In the last year, I keep finding out news of friends in my circles and those removed by one or two degrees who have only recently become mums and diagnosed with some form of cancer. My heart has gone out to them, and I have been amazed and inspired by the strength and can-do attitude because in my mind, I can not but fathom what they must be thinking on diagnosis, throughout the treatments, every time they look at their babies, and how they feel when in that hopefully life-changing moment, that news that they are all clear..falls upon their ears.
It is with that very subject which is the centre of this edition of the “What is it really like…?” series, where I am honoured to be in conversation with cancer survivor Heather Von.St James, who was diagnosed with pleural mesothelioma a rare form of cancer often diagnosed in people who have been exposed to high levels of asbestos, to discover precisely those things…
Can you tell us a little bit about your situation and diagnosis?
In 2005, after giving birth to my daughter Lily, I was diagnosed with malignant pleural mesothelioma. I was 36 when I received my diagnosis. A few symptoms I had began to creep up on me and I knew that combined, something was very wrong. I was experiencing rapid weight loss and fatigue, which could have been attributed to breast feeding and adjusting to motherhood. Then it felt like a truck was parked on my chest and I had troubles breathing, and a low grade fever started that I couldn’t shake. I learned that as a child, I was exposed to asbestos fibers through wearing my dad’s work jacket. He worked in construction and drywall, and I would wear his coat around sometimes. I had no idea that years later it would be the reason I was diagnosed with mesothelioma.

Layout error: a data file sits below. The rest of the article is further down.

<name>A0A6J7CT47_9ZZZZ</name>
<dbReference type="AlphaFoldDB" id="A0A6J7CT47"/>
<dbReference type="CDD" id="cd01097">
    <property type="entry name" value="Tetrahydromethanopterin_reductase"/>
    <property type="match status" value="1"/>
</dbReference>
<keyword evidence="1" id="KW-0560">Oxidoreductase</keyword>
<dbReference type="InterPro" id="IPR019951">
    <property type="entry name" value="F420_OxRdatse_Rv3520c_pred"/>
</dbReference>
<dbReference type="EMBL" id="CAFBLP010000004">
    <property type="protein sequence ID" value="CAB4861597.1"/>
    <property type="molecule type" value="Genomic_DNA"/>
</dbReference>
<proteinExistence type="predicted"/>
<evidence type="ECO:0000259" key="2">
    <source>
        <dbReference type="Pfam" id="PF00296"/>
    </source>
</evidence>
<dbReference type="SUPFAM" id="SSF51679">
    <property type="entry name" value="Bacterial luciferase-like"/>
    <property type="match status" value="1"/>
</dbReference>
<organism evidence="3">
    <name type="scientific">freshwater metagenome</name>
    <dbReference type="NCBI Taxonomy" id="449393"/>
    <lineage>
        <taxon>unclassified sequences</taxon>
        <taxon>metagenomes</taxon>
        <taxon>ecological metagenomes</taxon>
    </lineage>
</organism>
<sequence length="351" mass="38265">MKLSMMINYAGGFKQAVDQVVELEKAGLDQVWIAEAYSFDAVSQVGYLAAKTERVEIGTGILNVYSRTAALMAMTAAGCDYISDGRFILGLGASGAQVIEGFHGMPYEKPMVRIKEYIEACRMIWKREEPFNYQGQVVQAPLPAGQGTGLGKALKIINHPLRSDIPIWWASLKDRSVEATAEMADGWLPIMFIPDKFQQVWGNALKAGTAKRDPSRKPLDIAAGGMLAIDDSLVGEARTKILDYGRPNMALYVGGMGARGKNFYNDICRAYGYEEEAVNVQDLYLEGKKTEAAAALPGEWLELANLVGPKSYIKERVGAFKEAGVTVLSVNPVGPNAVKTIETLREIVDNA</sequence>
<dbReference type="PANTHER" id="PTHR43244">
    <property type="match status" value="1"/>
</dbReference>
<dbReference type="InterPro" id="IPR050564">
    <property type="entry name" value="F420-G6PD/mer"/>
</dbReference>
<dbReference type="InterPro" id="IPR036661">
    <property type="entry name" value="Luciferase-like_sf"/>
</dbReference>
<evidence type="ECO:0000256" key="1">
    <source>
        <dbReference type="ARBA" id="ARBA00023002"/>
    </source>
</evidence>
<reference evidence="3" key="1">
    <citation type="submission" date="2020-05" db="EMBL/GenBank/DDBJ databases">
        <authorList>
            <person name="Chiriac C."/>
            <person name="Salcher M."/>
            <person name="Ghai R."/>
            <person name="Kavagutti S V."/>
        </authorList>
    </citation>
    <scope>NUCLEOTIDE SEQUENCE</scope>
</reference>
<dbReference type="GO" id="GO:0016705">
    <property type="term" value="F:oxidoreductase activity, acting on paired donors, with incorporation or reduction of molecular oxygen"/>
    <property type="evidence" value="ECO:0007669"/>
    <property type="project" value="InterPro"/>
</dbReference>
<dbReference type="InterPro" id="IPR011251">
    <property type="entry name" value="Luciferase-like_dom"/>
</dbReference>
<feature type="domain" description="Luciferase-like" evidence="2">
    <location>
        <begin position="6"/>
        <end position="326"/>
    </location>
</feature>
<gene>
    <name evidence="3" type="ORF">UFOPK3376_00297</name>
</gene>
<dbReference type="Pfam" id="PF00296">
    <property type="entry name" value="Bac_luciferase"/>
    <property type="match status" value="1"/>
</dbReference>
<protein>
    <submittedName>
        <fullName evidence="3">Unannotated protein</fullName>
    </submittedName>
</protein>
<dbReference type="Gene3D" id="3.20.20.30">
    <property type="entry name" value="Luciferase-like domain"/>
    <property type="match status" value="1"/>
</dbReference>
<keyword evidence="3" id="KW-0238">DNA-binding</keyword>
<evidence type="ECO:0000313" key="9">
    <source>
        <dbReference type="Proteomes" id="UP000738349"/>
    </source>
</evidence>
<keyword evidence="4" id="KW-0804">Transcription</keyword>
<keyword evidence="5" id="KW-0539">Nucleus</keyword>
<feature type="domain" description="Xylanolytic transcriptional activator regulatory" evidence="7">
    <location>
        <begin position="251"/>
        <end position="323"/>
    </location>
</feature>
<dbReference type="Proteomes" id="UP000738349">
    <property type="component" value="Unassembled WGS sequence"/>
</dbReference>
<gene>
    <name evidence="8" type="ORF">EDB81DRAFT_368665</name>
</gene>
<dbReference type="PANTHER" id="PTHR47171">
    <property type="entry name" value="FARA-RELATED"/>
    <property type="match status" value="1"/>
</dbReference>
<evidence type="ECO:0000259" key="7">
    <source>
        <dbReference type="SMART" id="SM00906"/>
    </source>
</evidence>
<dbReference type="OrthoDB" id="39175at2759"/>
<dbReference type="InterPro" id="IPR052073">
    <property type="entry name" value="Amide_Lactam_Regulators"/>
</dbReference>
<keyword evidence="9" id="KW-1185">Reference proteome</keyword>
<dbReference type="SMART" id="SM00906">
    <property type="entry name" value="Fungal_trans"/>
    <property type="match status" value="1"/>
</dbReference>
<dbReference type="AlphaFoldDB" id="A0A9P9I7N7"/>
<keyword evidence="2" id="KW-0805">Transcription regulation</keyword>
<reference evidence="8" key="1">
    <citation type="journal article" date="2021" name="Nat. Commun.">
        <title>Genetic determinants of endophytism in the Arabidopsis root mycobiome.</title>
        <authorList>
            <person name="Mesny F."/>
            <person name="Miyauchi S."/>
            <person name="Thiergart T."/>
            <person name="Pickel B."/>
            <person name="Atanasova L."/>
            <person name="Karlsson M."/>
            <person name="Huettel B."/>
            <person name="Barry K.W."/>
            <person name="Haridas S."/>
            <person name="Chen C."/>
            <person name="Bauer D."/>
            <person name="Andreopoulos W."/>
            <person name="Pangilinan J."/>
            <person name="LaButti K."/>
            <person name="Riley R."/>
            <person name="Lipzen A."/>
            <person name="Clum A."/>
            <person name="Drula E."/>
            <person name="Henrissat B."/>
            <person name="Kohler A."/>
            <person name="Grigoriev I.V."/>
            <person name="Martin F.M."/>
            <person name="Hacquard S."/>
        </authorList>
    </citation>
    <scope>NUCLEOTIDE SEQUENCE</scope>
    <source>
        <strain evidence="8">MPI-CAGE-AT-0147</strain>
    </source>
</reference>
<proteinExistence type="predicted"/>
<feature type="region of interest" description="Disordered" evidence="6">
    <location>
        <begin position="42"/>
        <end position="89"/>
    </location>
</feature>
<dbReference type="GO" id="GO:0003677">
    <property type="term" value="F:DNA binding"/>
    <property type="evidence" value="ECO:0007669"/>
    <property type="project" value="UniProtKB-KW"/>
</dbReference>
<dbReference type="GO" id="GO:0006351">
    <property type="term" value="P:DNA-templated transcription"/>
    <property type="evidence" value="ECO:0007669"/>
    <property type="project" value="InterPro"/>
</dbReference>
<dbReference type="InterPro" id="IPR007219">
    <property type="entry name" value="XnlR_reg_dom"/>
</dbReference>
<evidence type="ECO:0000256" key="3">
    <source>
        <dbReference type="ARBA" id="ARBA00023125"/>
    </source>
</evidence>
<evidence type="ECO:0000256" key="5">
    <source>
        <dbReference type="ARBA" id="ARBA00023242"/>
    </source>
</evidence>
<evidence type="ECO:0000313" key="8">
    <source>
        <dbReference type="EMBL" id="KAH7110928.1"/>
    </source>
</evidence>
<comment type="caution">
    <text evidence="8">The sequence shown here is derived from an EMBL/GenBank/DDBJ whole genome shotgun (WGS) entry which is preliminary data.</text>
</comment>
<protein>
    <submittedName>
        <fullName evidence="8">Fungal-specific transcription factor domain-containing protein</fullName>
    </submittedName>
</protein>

What were you first thoughts, in terms of being a mother to a three month old, when you received the diagnosis?
I was shocked and full of uncertainty, as most would be. My daughter was just born and they told me that I would not live past 15 months to see her grow up, or to grow old with my husband. All I could think of was my family. Lily needed her mom by her side, and Cam needed his wife. Thankfully, my doctor had a plan in place and was extremely proactive about it, so all we had to do was give the thumbs up and get everything in order for my surgery and for my treatment journey to begin.
What was it that kept you going through the months leading up to diagnosis, treatment and surgery?
After the initial shock of the diagnosis, I believe my fighter instincts kicked in. There was no chance I was going to give up. I went to Boston for a groundbreaking surgery called an extra pleural pneumonectomy. It involved the removal of the lining of my lungs, my left lung, my 6th rib, the left half of my diaphragm, and the lining of my heart. I had to beat this disease so that I could watch Lily grow up, so she’d have her mommy there for the important parts of her life. She is what kept me fighting.
How challenging was it to be “present” as a mother and parent during that time?
I basically spent the first year of Lily’s life sick, which was a huge challenge. Raising an 8 month old and starting chemo/radiation was not fun. Being a first time mom, and taking care of a baby was probably the hardest thing I did. I had a ton of help though, and am so thankful for all the friends and family that stepped in to cover for me when I was too sick. I napped when she napped, and spent a lot of time on the couch while she played in the living room. We did the best we could. I was able to stay with my parents after my surgery while I healed a bit and while Cam worked back home in Minnesota. I knew it would get better, and that this was temporary, that is what I kept telling myself.